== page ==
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Nutritional Absorption After Gallbladder Removal

author image Sharon Perkins
A registered nurse with more than 25 years of experience in oncology, labor/delivery, neonatal intensive care, infertility and ophthalmology, Sharon Perkins has also coauthored and edited numerous health books for the Wiley "Dummies" series. Perkins also has extensive experience working in home health with medically fragile pediatric patients.
Nutritional Absorption After Gallbladder Removal
Stomach Ache Photo Credit: Ohmega1982/iStock/Getty Images

The gallbladder serves mostly as a storage unit for bile, which is released from the liver to digest fats so they can be absorbed. During gallbladder surgery, your surgeon removes the gallbladder, usually because it has filled with gallstones. Gallstones can travel from the gallbladder into the bile duct and lodge there, blocking the flow of bile. If bile can’t reach the small intestine, fats can’t be broken down and absorbed.

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Bile Production

Bile is produced in the liver and stored in the gallbladder. When you eat, the gallbladder contracts and squeezes bile through the common bile duct to the small intestine, where it breaks down fats. Fats are then absorbed into the bloodstream and utilized or stored for use as energy. Bile is a necessary part of fat breakdown and absorption, even after gallbladder removal. Since the liver produces bile, bile production is unaffected by gallbladder surgery, but because the gallbladder no longer stores excess bile, more is released into the small intestine. The common bile duct may enlarge to hold excess bile.

Bile Release After Surgery

After gallbladder surgery, more bile is constantly produced and released into the small intestine because the gallbladder no longer stores bile for release during a meal. Bile salts are normally reabsorbed and reused; after gallbladder removal, the amount of bile salts in the intestine may be more than can be reabsorbed. The excess bile can end up in the large intestine or colon, where it causes stool urgency and frequency that occurs right after eating, called bile salt diarrhea.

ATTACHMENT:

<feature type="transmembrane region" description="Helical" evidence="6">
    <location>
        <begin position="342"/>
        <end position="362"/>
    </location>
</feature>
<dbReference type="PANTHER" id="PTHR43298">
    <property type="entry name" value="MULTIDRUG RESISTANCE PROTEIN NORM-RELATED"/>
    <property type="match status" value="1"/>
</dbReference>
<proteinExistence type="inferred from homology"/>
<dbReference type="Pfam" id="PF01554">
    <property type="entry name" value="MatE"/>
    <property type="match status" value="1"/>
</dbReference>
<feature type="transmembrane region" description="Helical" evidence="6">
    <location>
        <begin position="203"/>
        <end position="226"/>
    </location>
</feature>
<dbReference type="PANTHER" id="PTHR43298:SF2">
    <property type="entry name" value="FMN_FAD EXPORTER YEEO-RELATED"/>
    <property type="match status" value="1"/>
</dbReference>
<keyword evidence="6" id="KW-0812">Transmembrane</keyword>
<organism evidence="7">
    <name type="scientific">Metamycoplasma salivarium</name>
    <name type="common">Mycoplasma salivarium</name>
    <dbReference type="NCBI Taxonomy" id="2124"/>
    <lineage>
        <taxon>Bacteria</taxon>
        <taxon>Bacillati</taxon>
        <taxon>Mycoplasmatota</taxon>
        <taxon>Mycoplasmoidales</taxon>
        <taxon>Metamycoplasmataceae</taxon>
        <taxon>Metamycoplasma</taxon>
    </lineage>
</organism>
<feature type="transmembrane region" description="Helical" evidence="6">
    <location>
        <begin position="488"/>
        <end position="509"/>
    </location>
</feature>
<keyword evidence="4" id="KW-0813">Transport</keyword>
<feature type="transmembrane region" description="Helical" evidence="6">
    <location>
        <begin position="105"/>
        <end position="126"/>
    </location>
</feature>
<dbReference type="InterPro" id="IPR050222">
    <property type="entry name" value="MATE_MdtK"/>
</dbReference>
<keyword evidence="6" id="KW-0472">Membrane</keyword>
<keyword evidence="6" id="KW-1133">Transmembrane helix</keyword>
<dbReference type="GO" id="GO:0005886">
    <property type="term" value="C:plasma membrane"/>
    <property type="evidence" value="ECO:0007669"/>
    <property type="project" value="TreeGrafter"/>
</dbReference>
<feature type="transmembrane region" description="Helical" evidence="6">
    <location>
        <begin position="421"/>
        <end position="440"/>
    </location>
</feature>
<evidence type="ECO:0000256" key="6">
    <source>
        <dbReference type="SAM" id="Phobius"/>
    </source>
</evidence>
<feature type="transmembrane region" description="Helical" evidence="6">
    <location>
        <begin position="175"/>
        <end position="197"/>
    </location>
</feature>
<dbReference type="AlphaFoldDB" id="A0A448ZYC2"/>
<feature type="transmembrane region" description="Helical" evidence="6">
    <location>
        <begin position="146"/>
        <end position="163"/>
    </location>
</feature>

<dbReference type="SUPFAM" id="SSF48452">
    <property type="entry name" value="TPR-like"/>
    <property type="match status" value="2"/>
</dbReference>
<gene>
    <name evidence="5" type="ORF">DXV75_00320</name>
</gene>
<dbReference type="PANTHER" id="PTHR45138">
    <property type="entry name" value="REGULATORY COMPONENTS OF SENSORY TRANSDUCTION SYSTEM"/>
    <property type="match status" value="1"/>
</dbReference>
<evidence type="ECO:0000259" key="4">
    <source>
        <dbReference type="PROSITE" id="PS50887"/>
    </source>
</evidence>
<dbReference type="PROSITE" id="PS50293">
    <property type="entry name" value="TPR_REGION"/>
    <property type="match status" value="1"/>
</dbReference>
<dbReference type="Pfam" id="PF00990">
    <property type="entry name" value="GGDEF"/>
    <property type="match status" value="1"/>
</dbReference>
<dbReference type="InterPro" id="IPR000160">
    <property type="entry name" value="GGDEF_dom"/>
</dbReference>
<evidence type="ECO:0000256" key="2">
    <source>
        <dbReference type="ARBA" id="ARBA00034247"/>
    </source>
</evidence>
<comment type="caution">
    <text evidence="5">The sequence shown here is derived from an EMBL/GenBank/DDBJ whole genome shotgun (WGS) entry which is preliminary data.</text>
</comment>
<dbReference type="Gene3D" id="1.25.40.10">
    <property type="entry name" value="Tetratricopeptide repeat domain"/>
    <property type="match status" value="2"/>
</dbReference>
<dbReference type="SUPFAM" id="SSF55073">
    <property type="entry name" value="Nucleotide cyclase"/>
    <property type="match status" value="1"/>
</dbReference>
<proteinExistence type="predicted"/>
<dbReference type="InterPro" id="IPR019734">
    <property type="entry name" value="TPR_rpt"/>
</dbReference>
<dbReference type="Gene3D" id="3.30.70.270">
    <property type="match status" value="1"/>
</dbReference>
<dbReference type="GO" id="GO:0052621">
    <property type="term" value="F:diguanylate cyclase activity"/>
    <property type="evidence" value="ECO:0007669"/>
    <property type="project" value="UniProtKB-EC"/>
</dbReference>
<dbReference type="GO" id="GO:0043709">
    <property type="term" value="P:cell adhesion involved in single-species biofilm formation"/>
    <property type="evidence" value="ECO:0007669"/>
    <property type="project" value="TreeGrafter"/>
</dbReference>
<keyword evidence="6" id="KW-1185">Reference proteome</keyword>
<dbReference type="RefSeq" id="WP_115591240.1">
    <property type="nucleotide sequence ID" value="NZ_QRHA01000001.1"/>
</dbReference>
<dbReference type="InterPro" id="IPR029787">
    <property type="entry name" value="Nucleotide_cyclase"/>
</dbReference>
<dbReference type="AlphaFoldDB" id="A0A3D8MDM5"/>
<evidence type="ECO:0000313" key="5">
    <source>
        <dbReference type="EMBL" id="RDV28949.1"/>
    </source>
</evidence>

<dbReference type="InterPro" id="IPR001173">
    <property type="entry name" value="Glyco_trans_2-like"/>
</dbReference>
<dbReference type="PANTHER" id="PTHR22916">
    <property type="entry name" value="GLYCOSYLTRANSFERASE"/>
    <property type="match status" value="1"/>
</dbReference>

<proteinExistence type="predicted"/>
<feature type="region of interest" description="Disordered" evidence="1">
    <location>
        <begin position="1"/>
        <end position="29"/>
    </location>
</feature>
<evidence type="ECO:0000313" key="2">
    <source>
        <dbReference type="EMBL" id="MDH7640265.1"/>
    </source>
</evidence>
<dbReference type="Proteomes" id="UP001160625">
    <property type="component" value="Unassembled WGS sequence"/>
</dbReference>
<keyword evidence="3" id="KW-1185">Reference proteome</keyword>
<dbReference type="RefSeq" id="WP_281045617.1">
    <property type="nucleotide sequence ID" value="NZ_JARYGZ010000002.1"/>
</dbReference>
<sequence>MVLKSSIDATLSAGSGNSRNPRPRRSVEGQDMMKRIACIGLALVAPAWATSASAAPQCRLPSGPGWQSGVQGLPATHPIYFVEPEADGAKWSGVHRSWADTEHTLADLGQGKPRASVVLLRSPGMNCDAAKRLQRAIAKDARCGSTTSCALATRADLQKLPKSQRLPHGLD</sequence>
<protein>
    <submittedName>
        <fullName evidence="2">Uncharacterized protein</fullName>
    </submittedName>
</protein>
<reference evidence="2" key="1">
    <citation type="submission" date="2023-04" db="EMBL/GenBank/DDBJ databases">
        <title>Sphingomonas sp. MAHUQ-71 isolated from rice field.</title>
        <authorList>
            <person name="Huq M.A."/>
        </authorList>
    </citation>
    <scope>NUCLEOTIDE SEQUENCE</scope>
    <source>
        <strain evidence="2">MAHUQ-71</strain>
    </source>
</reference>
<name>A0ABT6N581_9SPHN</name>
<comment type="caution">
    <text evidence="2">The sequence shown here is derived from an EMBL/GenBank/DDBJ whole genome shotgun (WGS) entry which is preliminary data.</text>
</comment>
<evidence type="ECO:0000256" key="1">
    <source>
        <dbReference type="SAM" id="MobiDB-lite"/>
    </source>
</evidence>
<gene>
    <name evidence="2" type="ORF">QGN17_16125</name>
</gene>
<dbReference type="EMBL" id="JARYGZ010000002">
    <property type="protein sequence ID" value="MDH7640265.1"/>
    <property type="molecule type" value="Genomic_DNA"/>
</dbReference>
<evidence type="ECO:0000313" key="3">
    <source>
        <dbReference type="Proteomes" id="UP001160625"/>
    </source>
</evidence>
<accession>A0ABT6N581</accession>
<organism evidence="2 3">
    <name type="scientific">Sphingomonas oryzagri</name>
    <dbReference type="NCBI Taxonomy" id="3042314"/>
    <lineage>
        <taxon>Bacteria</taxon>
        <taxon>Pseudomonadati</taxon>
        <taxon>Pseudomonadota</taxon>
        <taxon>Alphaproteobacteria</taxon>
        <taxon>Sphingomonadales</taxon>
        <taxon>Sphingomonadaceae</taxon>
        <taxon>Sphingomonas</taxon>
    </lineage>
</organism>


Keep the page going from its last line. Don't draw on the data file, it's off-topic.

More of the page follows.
Postoperative Diet

For the first few weeks after gallbladder surgery, your doctor will most likely recommend a low fat diet to reduce the stress of bile production right after surgery. However, most people can resume a normal diet within four to six weeks after surgery, unless complications such as bile salt diarrhea develop. If diarrhea is a problem, restricting caffeine, dairy products and refined sugars in addition to fats may help control diarrhea. If diarrhea continues after the first six weeks, talk with your doctor about medications that may help treat bile salt diarrhea.


Chronic diarrhea can affect your ability to absorb nutrients. Following a low fat diet may help reduce diarrhea. Medications such as the cholesterol lowering agent cholestyramine resin, which is a powder that you mix with water, or Colestid, a tablet, can help reduce symptoms by absorbing bile and removing it in the stool. Over-the-counter anti-diarrheal medications may also help.

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